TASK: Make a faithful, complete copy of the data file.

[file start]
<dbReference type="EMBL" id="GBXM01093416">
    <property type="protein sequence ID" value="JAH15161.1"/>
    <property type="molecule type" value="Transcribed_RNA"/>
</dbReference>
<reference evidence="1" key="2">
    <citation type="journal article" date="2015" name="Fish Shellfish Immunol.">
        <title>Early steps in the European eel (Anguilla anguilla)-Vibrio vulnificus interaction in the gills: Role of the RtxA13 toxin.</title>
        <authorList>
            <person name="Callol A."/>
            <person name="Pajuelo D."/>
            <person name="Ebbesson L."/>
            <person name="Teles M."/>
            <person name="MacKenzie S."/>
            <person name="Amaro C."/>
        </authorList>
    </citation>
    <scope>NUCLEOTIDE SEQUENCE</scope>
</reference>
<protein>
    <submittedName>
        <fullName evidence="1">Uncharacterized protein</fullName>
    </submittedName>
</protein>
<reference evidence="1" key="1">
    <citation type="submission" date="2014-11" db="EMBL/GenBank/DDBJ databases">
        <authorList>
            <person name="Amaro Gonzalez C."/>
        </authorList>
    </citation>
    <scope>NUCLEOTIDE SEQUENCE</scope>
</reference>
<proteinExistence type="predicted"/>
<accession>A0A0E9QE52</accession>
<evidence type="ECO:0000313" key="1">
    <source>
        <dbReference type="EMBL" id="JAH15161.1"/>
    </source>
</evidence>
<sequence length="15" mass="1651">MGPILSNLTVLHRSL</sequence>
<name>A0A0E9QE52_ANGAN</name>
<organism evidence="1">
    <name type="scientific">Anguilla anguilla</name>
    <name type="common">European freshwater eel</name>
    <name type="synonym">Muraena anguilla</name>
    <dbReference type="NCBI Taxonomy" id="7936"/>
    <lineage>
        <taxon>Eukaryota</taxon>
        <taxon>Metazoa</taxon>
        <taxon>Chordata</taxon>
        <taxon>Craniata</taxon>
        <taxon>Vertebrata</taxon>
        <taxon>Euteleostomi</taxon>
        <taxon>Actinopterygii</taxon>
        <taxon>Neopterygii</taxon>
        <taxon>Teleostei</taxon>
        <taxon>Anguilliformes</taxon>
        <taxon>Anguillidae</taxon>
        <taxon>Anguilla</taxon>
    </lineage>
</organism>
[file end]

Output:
<dbReference type="EMBL" id="GBXM01093416">
    <property type="protein sequence ID" value="JAH15161.1"/>
    <property type="molecule type" value="Transcribed_RNA"/>
</dbReference>
<reference evidence="1" key="2">
    <citation type="journal article" date="2015" name="Fish Shellfish Immunol.">
        <title>Early steps in the European eel (Anguilla anguilla)-Vibrio vulnificus interaction in the gills: Role of the RtxA13 toxin.</title>
        <authorList>
            <person name="Callol A."/>
            <person name="Pajuelo D."/>
            <person name="Ebbesson L."/>
            <person name="Teles M."/>
            <person name="MacKenzie S."/>
            <person name="Amaro C."/>
        </authorList>
    </citation>
    <scope>NUCLEOTIDE SEQUENCE</scope>
</reference>
<protein>
    <submittedName>
        <fullName evidence="1">Uncharacterized protein</fullName>
    </submittedName>
</protein>
<reference evidence="1" key="1">
    <citation type="submission" date="2014-11" db="EMBL/GenBank/DDBJ databases">
        <authorList>
            <person name="Amaro Gonzalez C."/>
        </authorList>
    </citation>
    <scope>NUCLEOTIDE SEQUENCE</scope>
</reference>
<proteinExistence type="predicted"/>
<accession>A0A0E9QE52</accession>
<evidence type="ECO:0000313" key="1">
    <source>
        <dbReference type="EMBL" id="JAH15161.1"/>
    </source>
</evidence>
<sequence length="15" mass="1651">MGPILSNLTVLHRSL</sequence>
<name>A0A0E9QE52_ANGAN</name>
<organism evidence="1">
    <name type="scientific">Anguilla anguilla</name>
    <name type="common">European freshwater eel</name>
    <name type="synonym">Muraena anguilla</name>
    <dbReference type="NCBI Taxonomy" id="7936"/>
    <lineage>
        <taxon>Eukaryota</taxon>
        <taxon>Metazoa</taxon>
        <taxon>Chordata</taxon>
        <taxon>Craniata</taxon>
        <taxon>Vertebrata</taxon>
        <taxon>Euteleostomi</taxon>
        <taxon>Actinopterygii</taxon>
        <taxon>Neopterygii</taxon>
        <taxon>Teleostei</taxon>
        <taxon>Anguilliformes</taxon>
        <taxon>Anguillidae</taxon>
        <taxon>Anguilla</taxon>
    </lineage>
</organism>